As Chef and owner of Faro, Kevin Adey is intent on helping America reclaim its mantle as the breadbasket of the world by celebrating the terroir of wheat—one of the first small farmer-grown crops to die out with the advent of automation. Which means he’s cleansed his Michelin-starred eatery entirely of commercially-processed flour, in favor of whole grains like amaranth, rye, and einkorn, obtained from purveyors such as Champlain Milling, Cayuga Pure Organics, and the Union Square Greenmarket’s Regional Grains Project, which is an initiative to revitalize and sustainably scale up the production of grains in the Northeast. Not to mention, the meals he makes out of these grains at Faro in Bushwick, and the hand-thrown, local pottery on which he serves them, are pretty hard to beat
How did you become involved in your line of work?
I started cooking about 30 years ago when I had to help my mom with cooking dinner. I really fell in love with it and started cooking professionally in college.
Tell us a little bit about your present work, the Cliffs Notes version of your day to day job.
I currently am in charge of the kitchen at Faro, overseeing the day to day operations, bread, and pasta production, the changing of the seasonal menus, and the tasting menu.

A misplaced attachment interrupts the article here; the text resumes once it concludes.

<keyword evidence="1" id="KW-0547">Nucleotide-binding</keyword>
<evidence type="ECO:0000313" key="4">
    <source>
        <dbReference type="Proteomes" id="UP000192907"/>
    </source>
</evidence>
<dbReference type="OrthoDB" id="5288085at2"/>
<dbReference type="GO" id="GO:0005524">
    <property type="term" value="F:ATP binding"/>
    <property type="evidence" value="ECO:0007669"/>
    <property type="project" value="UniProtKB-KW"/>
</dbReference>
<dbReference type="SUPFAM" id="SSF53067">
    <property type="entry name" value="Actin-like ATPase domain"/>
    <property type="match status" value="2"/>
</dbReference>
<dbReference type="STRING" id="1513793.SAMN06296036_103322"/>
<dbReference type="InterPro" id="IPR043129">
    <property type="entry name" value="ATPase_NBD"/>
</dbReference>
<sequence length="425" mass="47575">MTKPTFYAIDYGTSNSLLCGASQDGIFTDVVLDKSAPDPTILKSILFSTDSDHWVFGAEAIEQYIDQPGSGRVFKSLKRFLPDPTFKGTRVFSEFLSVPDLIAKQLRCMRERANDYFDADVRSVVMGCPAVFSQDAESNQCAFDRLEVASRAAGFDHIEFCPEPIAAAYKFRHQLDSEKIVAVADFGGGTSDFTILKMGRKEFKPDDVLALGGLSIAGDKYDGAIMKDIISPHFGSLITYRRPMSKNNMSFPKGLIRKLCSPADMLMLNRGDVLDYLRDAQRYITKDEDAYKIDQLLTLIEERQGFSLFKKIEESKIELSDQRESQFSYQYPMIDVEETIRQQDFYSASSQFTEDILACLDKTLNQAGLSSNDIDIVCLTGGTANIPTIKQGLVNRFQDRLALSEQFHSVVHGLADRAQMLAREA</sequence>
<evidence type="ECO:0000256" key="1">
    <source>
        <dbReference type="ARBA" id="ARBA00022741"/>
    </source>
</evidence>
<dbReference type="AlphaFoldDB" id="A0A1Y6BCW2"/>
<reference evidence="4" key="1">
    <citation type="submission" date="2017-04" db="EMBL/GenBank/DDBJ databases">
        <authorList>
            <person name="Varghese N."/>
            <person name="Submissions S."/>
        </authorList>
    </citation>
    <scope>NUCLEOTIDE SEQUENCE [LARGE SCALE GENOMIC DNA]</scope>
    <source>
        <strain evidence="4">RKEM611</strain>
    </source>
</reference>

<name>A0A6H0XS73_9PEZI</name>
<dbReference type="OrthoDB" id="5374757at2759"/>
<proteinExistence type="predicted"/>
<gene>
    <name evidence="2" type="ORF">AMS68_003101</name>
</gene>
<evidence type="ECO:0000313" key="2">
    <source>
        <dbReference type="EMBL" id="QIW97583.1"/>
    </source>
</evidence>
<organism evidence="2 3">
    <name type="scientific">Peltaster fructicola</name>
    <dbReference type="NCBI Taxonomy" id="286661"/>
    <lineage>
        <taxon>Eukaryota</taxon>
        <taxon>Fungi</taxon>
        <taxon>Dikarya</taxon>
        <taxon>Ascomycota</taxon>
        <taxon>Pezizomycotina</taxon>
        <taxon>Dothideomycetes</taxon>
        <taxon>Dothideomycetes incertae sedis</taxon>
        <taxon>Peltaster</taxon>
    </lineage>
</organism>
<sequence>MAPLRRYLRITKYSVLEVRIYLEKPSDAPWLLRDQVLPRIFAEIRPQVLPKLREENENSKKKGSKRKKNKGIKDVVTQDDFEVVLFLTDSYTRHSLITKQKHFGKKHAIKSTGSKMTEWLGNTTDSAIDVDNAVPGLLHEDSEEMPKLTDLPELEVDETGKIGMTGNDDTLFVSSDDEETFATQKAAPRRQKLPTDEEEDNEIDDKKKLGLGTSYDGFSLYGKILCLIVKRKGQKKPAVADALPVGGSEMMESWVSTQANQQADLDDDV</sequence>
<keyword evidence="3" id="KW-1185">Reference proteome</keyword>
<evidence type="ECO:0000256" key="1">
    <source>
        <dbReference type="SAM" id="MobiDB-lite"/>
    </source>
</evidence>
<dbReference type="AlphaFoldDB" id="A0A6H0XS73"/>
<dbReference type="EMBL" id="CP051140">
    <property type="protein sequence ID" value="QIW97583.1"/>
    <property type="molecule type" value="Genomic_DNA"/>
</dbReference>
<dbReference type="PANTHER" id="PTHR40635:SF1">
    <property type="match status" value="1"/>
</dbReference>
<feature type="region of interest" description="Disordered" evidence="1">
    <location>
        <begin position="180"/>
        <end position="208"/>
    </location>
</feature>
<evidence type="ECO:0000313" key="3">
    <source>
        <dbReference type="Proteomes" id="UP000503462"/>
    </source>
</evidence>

What do you find most fulfilling about your work?
The most fulfilling part of my job is teaching the line cooks to become chefs, to think differently about their work, flavors, and ingredients.
What is your proudest achievement with this work and what is your greatest challenge?
My proudest achievement is seeing the dining room filled with smiling faces every night, and my biggest challenge is maintaining our Michelin star status.
What do you hope changes or improves (or continues!) in your field in the future?
I hope we continue to grow and learn more, and get better every day.
Who would you nominate for this list?
I would nominate Angel Otero, or Noel Allain.
Learn more about this year’s 100 Influencers in Brooklyn Culture.
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Photo by Nicole Fara Silver